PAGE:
Stem Cell Patch May Result In Improved Function Following Heart Attack

Researchers at the University of Cincinnati have discovered that applying a stem cell-infused patch in combination with the overexpression of a specific cell instruction molecule promoted the migration of cells to damaged heart tissue after a heart attack, which resulted in improved heart function in animal models.  They also found that heart function improved more so than when stem cells were directly injected in heart tissue—a therapy that is being studied elsewhere.

Yi-Gang Wang and his research group in the department of pathology and laboratory medicine found that when a tri-cell patch, made up of heart muscle cells (cardiomyocytes, which can restore heart contractility), blood vessel cells (endothelial cells which build new blood vessels) and embryonic fibroblasts (to provide support to the cell structure), was applied to the surface of the damaged area of the heart, better outcomes in overall heart function resulted.

Following heart attacks, the heart tissue becomes damaged and scarred.,  Heart muscle cells die and the pumping function of the heart is reduced.  While therapies exist, other researchers are examining stem cells injections directly into damaged heart muscle to see if contractile function can be restored.

This stem cell-based study differed other studies in that Wang’s s group wanted to determine if overexpression of a small RNA called miR-29 could enhance the effectiveness of an implanted cell patch.  The strategy behind overproducing this gene was to reduce barriers between cells in the infarcted area.  miR-29 is a small RNA molecule that is made in increased quantities once the heart undergoes a heart attack, and it seems to be involved in the scarring reaction that occurs after a heart attack.  Overexpression of miR-29 should lead to enhanced regeneration of heart tissues and restoration of heart function after a heart attack.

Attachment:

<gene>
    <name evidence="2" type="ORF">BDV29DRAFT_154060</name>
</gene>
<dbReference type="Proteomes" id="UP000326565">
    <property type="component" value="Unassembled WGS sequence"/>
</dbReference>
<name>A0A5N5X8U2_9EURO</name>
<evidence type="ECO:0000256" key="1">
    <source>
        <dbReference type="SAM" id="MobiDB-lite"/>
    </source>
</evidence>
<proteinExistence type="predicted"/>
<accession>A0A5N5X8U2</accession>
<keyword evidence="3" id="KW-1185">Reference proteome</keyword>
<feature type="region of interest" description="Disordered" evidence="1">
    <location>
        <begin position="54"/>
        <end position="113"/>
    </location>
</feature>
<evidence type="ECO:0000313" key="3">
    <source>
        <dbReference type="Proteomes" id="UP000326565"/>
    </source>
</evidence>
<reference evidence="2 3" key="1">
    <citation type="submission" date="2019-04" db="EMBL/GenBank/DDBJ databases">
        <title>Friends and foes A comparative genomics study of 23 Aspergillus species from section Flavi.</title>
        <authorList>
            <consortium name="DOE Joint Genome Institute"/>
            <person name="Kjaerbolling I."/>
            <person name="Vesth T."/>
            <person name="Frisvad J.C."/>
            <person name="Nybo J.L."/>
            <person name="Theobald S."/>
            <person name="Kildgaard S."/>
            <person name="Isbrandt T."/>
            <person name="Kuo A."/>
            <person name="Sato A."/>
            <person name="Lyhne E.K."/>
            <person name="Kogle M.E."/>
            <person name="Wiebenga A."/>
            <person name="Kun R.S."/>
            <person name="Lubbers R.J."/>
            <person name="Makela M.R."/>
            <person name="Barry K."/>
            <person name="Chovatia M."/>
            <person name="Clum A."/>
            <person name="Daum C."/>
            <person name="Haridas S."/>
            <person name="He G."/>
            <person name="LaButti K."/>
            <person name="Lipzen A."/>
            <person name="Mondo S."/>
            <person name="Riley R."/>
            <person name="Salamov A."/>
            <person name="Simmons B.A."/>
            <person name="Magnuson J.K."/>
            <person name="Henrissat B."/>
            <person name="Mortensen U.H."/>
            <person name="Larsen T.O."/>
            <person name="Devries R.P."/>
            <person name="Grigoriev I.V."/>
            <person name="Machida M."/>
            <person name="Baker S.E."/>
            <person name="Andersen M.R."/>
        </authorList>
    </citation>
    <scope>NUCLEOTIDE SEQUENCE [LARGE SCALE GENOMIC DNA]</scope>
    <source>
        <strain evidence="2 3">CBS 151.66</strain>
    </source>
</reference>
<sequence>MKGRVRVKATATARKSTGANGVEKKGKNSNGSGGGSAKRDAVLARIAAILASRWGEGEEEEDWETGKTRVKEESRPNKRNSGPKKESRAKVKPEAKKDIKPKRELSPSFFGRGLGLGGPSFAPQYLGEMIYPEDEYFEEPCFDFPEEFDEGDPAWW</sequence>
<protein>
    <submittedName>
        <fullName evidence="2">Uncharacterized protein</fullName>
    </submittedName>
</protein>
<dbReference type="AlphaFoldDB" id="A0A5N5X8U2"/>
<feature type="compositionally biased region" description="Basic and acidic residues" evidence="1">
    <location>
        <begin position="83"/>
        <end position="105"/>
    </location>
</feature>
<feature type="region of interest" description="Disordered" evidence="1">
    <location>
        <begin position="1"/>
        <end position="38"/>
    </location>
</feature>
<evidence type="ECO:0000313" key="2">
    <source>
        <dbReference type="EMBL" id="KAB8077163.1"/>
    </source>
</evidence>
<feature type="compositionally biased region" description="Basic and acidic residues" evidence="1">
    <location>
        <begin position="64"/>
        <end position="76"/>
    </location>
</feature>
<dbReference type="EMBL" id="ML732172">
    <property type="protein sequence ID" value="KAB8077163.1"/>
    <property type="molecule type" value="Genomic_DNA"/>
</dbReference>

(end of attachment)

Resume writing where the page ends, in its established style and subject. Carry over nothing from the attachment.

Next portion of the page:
Researchers first generated cardiac progenitor cells—cells that can become various cardiac tissue cell types—from induced pluripotent stem cells (iPSCs).  These stem cells can differentiate into any type of cell in the body and are artificially derived from common body cells and are induced from a forced expression of several desired genes.

The iPSCs were then labeled with green fluorescent protein (GFP) and firefly luciferase (a glowing laboratory reagent) to help trace cell migration and proliferation into the animal’s system.

Researchers injected either the virus-mediated miR29b or a control material into the heart of the animal model and then experimentally induced a heart attack.  Wang said, “These models allowed us to determine the possible benefits of miR29b and outcomes observed in two different control groups.”

Three days following the heart attack, researchers placed a cell patch on the damaged region and measured the expression of cardiac-related genes, collagen levels in the damaged tissue and scar formation-related signaling pathways.  Collagen is the main component in scars and heart muscle scars that fill in heart tissue after heart attacks are no different.

One month after the cell patch implantation, echocardiograms were performed to evaluate heart function.  Cells mobilized into the infarcted region of the heart.  Analysis of these hearts by imaging determined the number of GFP-containing cells and the number of cells expressing firefly luciferase.  The researchers found the number of GFP cells, bio-luminescence signals and heart function as a whole significantly increased in animals with cells that overexpressed miR-29b and were treated with the tri-cell patch.

According to Wang:  “These findings show that an overexpression [sic] of miR-29 results in heart tissue changes that favor enhanced mobilization of desired cell types into infarct regions after heart attack, leading to improved heart function.  Hopefully, one day such treatments will restore cardiac function in patients who have experienced a heart attack, leading to a longer and better quality of life.”

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Professor of Biochemistry at Spring Arbor University (SAU) in Spring Arbor, MI. Have been at SAU since 1999. Author of The Stem Cell Epistles. Before that I was a postdoctoral research fellow at the University of Pennsylvania in Philadelphia, PA (1997-1999), and Sussex University, Falmer, UK (1994-1997). I studied Cell and Developmental Biology at UC Irvine (PhD 1994), and Microbiology at UC Davis (MA 1986, BS 1984).